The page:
There’s also a huge variety of designs and manufacturers. In power plants alone, side-by-sides include gas, diesel, electric, and electric-gas hybrid engines. They range from modest two-person units—the John Deere XUV 550 weighs 552 kg and is just 143 cm wide—to big carriers such as the six-person Yamaha Viking VI, at 740 kg and 157 cm.

The key is to get the right machine for your particular cottage, terrain, and needs, whether you’re looking for a workhorse, basic mobility, or a trail vehicle. Riders often gravitate towards utility side-by-sides because they’re easy to mount—no need to throw a leg over an engine. The Kawasaki Mule 610, for example, has a relatively low 20.5 cm ground clearance, a bench seat for two, and a top speed of 40 km/h. It hauls 180 kg of cargo in a dump box and lists for $8,799. Got a rough ride to a remote cabin? The Polaris Ranger Crew 900-6 (starting at $18,399) features seating for six, almost 29 cm ground clearance, and a cargo box. The two-seater Honda Pioneer 500 (for $10,499) is a more quad-like machine for trails, with 24 cm of ground clearance and cargo racks.

Bells and whistles

Add-ons range from practical pull-behind mowers and canoe racks to just-for-looks shiny alloy wheels. But for a working ATV, a winch is key. The winch (about $300−$700) will skid logs, pull down dilapidated bunkies, and extract your quad if it’s stuck.

Power steering and an automatic transmission are ubiquitous on side-by-sides, and increasingly common on ATVs. “Once you have power steering, it’s hard to go back,” says CanAm dealer Mark Giesler. “If you hit a stone, it’s not going to pull the handlebars out of your hands.”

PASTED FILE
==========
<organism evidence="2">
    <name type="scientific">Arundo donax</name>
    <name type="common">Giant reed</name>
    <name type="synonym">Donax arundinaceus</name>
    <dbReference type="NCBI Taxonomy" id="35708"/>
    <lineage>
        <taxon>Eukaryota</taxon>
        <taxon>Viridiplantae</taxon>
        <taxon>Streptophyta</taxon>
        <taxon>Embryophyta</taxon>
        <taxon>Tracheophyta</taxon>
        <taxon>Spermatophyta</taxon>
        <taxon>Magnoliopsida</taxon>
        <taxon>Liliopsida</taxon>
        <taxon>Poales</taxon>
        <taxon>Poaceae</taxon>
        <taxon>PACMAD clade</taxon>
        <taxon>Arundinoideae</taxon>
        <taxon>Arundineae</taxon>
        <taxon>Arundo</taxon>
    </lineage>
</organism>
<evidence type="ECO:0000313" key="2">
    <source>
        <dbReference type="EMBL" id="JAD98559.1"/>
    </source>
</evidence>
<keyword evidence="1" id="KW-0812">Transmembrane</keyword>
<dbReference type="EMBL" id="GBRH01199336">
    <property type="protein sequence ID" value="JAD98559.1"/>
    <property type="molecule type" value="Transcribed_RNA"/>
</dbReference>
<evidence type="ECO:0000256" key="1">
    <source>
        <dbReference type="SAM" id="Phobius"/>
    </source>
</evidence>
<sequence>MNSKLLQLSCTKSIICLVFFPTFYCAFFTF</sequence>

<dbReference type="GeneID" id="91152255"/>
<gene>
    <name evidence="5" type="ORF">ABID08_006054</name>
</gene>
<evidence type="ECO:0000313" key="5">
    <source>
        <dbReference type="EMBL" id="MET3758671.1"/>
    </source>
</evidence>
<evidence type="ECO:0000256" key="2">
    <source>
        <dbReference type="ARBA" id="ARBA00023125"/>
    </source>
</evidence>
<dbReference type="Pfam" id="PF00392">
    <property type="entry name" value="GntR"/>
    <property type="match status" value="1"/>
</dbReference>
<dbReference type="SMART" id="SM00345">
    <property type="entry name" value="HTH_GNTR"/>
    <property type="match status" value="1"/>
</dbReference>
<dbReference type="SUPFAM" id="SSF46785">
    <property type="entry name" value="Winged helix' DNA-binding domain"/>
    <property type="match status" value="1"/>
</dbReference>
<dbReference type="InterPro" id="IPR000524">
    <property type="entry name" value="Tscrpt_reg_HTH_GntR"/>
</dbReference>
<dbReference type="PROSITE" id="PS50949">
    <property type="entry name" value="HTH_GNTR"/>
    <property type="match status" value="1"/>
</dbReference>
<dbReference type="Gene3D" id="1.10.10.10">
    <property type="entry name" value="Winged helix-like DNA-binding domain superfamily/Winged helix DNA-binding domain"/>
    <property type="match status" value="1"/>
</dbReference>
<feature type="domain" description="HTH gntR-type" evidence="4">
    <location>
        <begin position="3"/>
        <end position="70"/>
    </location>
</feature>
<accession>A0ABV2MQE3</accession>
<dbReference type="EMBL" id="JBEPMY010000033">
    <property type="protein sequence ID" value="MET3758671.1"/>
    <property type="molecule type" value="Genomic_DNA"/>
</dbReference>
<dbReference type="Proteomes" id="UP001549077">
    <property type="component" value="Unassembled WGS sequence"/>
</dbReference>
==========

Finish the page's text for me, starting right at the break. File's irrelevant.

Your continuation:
Riders who prefer changing gears can save about $1,000 by selecting a manual transmission—if it’s available. “We mainly stock automatics, but we also sell a lot of manual machines because of the price,” says Mike Gibson, the sales manager for Ready Powersports.

Winter options include snowplow kits ($500-$700) and snow blowers ($4,000 or more). Heated grips ($200) and a windscreen ($200) are almost mandatory for cold-weather ATV work. Side-by-sides can be kitted out with a full range of weather protection, from roofs (a few hundred dollars) and partial windscreens to fully enclosed cabs with heaters (costing well into the four figures). Tire chains ($100 or less) offer a cheap traction boost for snow clearing. For deep snow, leave the quad parked, or install tracks (roughly $4,000 for an ATV, $5,500 or more for a side-by-side). Tracks reduce the machine’s agility, but boost traction to near-snowmobile levels, says Alberta dealer Jerry Bidulock.

If you plan to pull a trailer or launch a boat, check the ATV’s towing rating and the type of hitch it has. The standard 5 cm (2″)  receiver (the one you likely already have on your car or truck) is increasingly common on ATVs and virtually standard on side-by-sides.

Because side-by-sides were originally designed for farm and commercial use, the top speed is limited in many to 40 km/h, an appealing option for parents with teens. Recreational side-by-sides will go faster, but Polaris offers a $350 “speed key” option: a black key offers the full range of power, while a yellow key limits speeds to 40 km/h.